in Thompson's case(1) "the scope of the Chapter XXXVI is limited and the
Magistrate cannot, except as there under provide, usurp the jurisdiction in
matrimonial disputes possessed by the Civil Courts". Sub-section (2) of s.
489 expressly makes orders passed under Chapter XXXVI of the Code subject to
any final adjudication that may be made by a civil Court between the parties
regarding their status and civil rights.
The stage is now set for appreciating the
contentions canvassed by the learned Counsel for the parties.
Mr. Nijhawan, learned Counsel for the
appellant contends that if s. 488(1) is construed in the light of its primary
object and. the nature of the jurisdiction conferred by it, together with s.
489(1), it would be amoly clear that in determining the wife's claim to
maintenance and its quantum, her independent income is a relevant
consideration. in support of this contention, Counsel has referred to Mohd. Ali
(1) 6 N.W.P. 205.
487 Sakina Begum(1) Narasimha Ayyar v.
Ploonnabalam v. Saraswathi(3); Ahmed Ali Saheb
v.Sarfara linisa Begum (4) and P. T. Ramankutty A chan v.Kalyanikutty(5).
As against the above, Mr. Sardar Bahadur
Saharya maintains that the very fact that the Section does not make the
inability of a wife to maintain herself, a condition precedent to the grant of
maintenanceas it does in the case of child-shows that the intention of the
Legislature was that the wife's own income or means should not be taken into
account either for determining her right to maintenance or for fixing its
amount. It is further urged that the language of s. 489 cannot be called in aid
to construe s.
488 (1). Reliance for the main argument has
been placed on Major Joginder Singh v. Bibi Raj Mohinder Kaur.(6) In Major
Joginder Singh's. case (supra), the wife had claimed maintenance under s. 488,
Cr. P. C. both for herself and her minor son. The husband was a Major in the
army, getting Rs. 1070/p.m. It is not very clear from the Report as to whether
the wife was having any substantial income of her own. However, an argument was
raised that she had her own means of support which should be taken into account
for determining her right to maintenance.
The learned Judge who decided the case,
negatived the contention, thus :
"It is obvious from the language of the
section that in order to enable a child to claim maintenance it has to be
proved that the child is unable to maintain itself'. No such condition has been
imposed in the case of a wife. Cases in which maintenance was refused to the
wife merely on the ground that she was in a position to maintain herself have,
in my view, omitted to consider the implication of this distinction while
construing the scope and effect of s. 488. In my opinion, the ability of the
wife to maintain herself was not intended by the legislature to deprive her of
the right of maintenance conferred by this section, if she is otherwise found
entitled to it.." Commenting on the cases cited before him, the learned
Judge further observed :
"But if those authorities intend to lay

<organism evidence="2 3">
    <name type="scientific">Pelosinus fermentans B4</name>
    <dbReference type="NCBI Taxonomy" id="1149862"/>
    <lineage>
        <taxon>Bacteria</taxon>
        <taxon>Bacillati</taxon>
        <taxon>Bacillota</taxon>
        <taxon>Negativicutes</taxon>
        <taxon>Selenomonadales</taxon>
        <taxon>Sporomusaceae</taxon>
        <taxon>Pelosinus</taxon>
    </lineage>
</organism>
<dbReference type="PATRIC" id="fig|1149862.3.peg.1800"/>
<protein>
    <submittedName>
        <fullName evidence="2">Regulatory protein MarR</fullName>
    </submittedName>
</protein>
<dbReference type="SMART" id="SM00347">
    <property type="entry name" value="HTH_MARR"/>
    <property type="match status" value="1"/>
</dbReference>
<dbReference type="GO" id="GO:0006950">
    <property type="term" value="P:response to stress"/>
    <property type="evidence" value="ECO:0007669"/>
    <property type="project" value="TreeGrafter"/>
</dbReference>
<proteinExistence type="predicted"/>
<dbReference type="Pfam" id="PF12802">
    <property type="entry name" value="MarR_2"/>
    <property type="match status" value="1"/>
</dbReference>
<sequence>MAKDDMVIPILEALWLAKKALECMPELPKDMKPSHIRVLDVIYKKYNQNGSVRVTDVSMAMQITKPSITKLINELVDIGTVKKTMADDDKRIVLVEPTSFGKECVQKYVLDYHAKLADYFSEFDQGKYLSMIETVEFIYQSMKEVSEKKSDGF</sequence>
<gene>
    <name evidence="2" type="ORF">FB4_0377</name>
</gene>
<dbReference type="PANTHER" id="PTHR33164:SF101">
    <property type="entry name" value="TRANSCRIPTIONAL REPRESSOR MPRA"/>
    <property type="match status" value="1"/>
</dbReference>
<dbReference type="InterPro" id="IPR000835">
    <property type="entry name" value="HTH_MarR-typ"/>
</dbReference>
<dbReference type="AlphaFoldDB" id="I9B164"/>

down any rigid rule of law that the only right which a wife possesses under s.
488, Cr.P.C., is to claim just subsistence allowance which should merely
provide bare food, residence and raiment and that also only if she has no other
means or source, then I must with respect, record my emphatic dissent." It
may be noted that the above principle spelled out from the interpretation of s.
488(1) in Major Joginder Singh's case (supra), (1) A.I.R. 1944 Lah. 394.
(3) A.I.R. 1957 Mad. 693.
(5) A.I.R. 1971 Kerala 22.
(2) A.I.R. 1947 Mad. 204.
(4) A.I.R. 1952 Hyd. 76 (6) A.I.R. 1960
488 was carried a step further by the
Division Bench in Nanak Chand Banarsi Dass and ors. v. Cliander Kishore and
Ors.(1) to deduce the proposition that the wife's right to receive maintenance
under s. 488, Criminal Procedure Code is an absolute right.
In our opinion, one wrong assumption has led
to another false deduction. The mere fact that the language of s.
488(1) does not expressly make the inability
of a wife to maintain herself a condition precedent to the maintainability of
her petition, does not imply that while determining her claim and fixing the
amount of maintenance, the Magistrate is debarred from taking into
consideration the wife's own separate income or means of support. There is a
clear distinction between a wife's locus standi, to file a petition under s.
488 and her being entitled, on merits, to a particular amount of maintenance there
This distinction appears to have been
overlooked in Major Joginder Singh's case (supra). Proof of the preliminary
condition attached to a neglected child will establish only his competence to
file the petition but his entitlement to maintenance, particularly the fixation
of its amount, will still depend upon the discretion of the Magistrate. As the
Magistrate is required to exercise that discretion in a just manner, the income
of the wife, also, must be put in the scales of justice as against the means of
The object of those provisions being to
prevent vagrancy and destitution, the Magistrate has to find out as to what is
required by the wife to maintain a standard of living which is neither
luxurious nor penurious, but is modestly consistent with the status of the
family. The needs and requirements of the wife for such moderate living can be fairly
determined, only if her separate income, also, is taken into account together
with the earnings of the husband and his commitments.